Humpback Whales’ Haunting Songs Are Being Silenced By Human Activity

Noise from ships are causing the cessation, and it may negatively impact the whales' chances of survival.

Men on boat watching humpback whale breach
Alexey Mhoyan / Shutterstock

Noise from ships are causing the cessation, and it may negatively impact the whales' chances of survival.

Humpback whales produce haunting songs whose acoustics travel for miles within their ocean habitat. The reason behind why they do so aren’t known, but researchers surmise that that whales do it to communicate with others and to find mates. Lately, though, their eerily beautiful melodies are being shortened and silenced in reaction to human activities that create noise in their environment.

EcoWatch reports that Japanese researchers discovered that the gentle giants became silent or shortened their song whenever they hear shipping noises. Think of a chirping cricket when you walk too close to it, and you can kind of get the idea.

The study, published in in the journal PLOS ONE, was conducted by the Hokkaido University in Japan and the Ogasawara Whale Watching Association. During the study that lasted from February to May 2017, researchers utilized underwater recorders to observe how a ship passing the humpbacks affected their whalesongs.

The humpback whales examined for the study consisted of a pod around the Ogasawara Islands, and the research team recorded the whalesong of one to three of the males a day. By the end of the study, there were a total of 26 recorded in all.

Researchers were able to determine after listening to the recordings that there were few of the male humpbacks that sang once they were within a 500-meter range of a shipping lane “than elsewhere” whenever the ship went through a remote area. At a distance of 1200 meters, the whales had a tendency to reduce or cease singing until the ship passed them by. None of the humpbacks resumed singing again until 30 minutes after the vessel passed.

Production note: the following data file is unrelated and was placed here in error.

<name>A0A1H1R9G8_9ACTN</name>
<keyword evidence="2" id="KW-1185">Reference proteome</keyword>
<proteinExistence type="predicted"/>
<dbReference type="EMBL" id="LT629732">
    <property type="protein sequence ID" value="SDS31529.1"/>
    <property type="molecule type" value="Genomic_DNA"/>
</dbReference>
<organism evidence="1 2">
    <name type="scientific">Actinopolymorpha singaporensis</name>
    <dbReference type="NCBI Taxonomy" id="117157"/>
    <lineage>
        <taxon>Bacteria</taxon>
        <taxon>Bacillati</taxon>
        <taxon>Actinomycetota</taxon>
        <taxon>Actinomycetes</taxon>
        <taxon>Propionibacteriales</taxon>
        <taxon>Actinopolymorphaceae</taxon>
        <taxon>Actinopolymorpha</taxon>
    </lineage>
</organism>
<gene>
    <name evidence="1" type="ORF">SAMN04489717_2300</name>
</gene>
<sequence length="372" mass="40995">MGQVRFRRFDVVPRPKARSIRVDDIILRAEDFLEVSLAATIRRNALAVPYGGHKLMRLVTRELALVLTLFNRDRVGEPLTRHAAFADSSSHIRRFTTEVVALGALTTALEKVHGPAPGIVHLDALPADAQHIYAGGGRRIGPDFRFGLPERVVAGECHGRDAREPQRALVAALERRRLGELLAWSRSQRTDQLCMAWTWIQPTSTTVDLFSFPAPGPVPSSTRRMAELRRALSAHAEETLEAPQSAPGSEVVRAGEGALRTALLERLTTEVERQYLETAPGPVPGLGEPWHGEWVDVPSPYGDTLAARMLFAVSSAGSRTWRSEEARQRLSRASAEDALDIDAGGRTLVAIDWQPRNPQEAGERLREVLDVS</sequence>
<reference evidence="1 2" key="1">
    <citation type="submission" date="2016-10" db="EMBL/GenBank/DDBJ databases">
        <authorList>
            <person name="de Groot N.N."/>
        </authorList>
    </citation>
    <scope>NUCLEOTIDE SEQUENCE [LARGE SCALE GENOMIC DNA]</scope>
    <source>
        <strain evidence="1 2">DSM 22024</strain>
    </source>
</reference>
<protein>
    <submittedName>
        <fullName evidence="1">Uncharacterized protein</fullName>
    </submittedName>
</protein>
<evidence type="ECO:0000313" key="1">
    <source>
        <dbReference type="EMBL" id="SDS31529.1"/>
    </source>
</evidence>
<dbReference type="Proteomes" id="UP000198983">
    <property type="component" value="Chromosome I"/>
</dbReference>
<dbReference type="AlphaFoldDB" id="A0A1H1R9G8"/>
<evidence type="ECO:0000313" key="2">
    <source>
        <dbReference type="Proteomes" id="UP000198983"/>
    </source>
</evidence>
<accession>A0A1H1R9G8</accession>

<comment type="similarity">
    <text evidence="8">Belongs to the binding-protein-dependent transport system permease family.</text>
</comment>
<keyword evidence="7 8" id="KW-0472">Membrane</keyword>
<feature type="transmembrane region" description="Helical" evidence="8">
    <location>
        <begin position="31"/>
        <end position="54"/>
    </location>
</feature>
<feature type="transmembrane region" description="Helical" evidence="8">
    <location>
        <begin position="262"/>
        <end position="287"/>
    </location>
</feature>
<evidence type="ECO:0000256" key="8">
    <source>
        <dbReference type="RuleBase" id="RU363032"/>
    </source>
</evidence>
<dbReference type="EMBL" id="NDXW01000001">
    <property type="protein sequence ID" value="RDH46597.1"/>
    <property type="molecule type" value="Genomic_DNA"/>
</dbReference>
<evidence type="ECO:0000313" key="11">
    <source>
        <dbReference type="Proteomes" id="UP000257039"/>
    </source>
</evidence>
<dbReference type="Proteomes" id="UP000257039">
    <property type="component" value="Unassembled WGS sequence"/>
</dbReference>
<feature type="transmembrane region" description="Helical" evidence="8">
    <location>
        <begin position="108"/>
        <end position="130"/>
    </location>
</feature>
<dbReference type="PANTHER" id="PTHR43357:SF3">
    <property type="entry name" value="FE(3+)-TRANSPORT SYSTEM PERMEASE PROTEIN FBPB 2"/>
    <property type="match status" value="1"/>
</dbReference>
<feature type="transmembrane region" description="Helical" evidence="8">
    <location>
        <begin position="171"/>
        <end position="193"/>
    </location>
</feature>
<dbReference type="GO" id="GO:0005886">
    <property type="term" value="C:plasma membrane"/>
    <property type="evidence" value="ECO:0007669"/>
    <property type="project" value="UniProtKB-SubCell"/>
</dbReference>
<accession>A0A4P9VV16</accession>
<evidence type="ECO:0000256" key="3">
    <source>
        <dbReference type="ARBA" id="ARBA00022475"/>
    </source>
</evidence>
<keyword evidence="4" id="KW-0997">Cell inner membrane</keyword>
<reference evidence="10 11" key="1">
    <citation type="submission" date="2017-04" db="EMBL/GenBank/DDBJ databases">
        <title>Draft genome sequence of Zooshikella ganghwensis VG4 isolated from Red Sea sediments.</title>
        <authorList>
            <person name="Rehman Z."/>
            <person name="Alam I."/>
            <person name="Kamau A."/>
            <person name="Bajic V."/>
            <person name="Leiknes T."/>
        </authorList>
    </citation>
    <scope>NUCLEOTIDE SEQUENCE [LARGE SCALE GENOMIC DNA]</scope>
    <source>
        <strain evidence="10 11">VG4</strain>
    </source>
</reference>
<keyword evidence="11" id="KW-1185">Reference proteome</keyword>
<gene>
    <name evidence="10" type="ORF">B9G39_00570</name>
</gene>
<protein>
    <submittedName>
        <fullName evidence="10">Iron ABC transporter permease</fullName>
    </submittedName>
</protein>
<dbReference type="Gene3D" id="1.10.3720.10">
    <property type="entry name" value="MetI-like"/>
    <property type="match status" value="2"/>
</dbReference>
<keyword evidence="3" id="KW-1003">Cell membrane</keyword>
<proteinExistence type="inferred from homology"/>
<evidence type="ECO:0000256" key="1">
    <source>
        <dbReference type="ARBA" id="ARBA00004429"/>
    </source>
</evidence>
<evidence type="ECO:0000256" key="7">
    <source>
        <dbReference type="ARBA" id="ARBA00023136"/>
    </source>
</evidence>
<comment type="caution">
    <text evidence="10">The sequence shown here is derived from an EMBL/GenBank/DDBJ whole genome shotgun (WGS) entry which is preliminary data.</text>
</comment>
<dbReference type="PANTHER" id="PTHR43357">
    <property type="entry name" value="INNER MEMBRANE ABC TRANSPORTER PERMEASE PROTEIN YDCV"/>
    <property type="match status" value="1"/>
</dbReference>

The authors of the study wrote the following.

“Humpback whales seemed to stop singing temporarily rather than modifying sound characteristics of their song under the noise, generated by a passenger-cargo liner.”

“Ceasing vocalization and moving away could be cost-effective adaptations to the fast-moving noise source.”

Assistant professor in Florida Tech’s Department of Ocean Engineering and Marine Sciences, Spencer Fire, told reporters that the study involving the humpbacks was “solid.” Fire stated that the study emphasized how noise from ships and boats are negatively affecting the humpbacks. He said that there are most likely consequences to the whale population because delays in their ability to communicate may halt their attempts to breed.

Fire added that it might additionally force the humpback whales to resettle in habitats “where they may be chasing food that moves too fast, or that doesn’t have high enough nutritional content. And usually, energy intake is what makes or breaks animal survival.”

What’s more, it’s not just humpback whales that the ocean noise pollution affects negatively. The symphony of sounds that other breeds of whales besides the humpback and dolphins use play a critical role in their survival. The creatures use the sounds to find food, navigate and communicate with one another. Other noise pollution that affects marine mammals come from military exercises and sonar.

To keep the unique sounds such as the humpback whales’ mournful songs from disappearing forever, regulation is sorely needed. Federal angencies, such as NOAA’s Ocean Noise Strategy Roadmap, was established to reduce noise pollution impact on marine mammals. The 10-year strategy, which was started in 2016, will probably find information from the humpback whale study useful in their decade-long fight.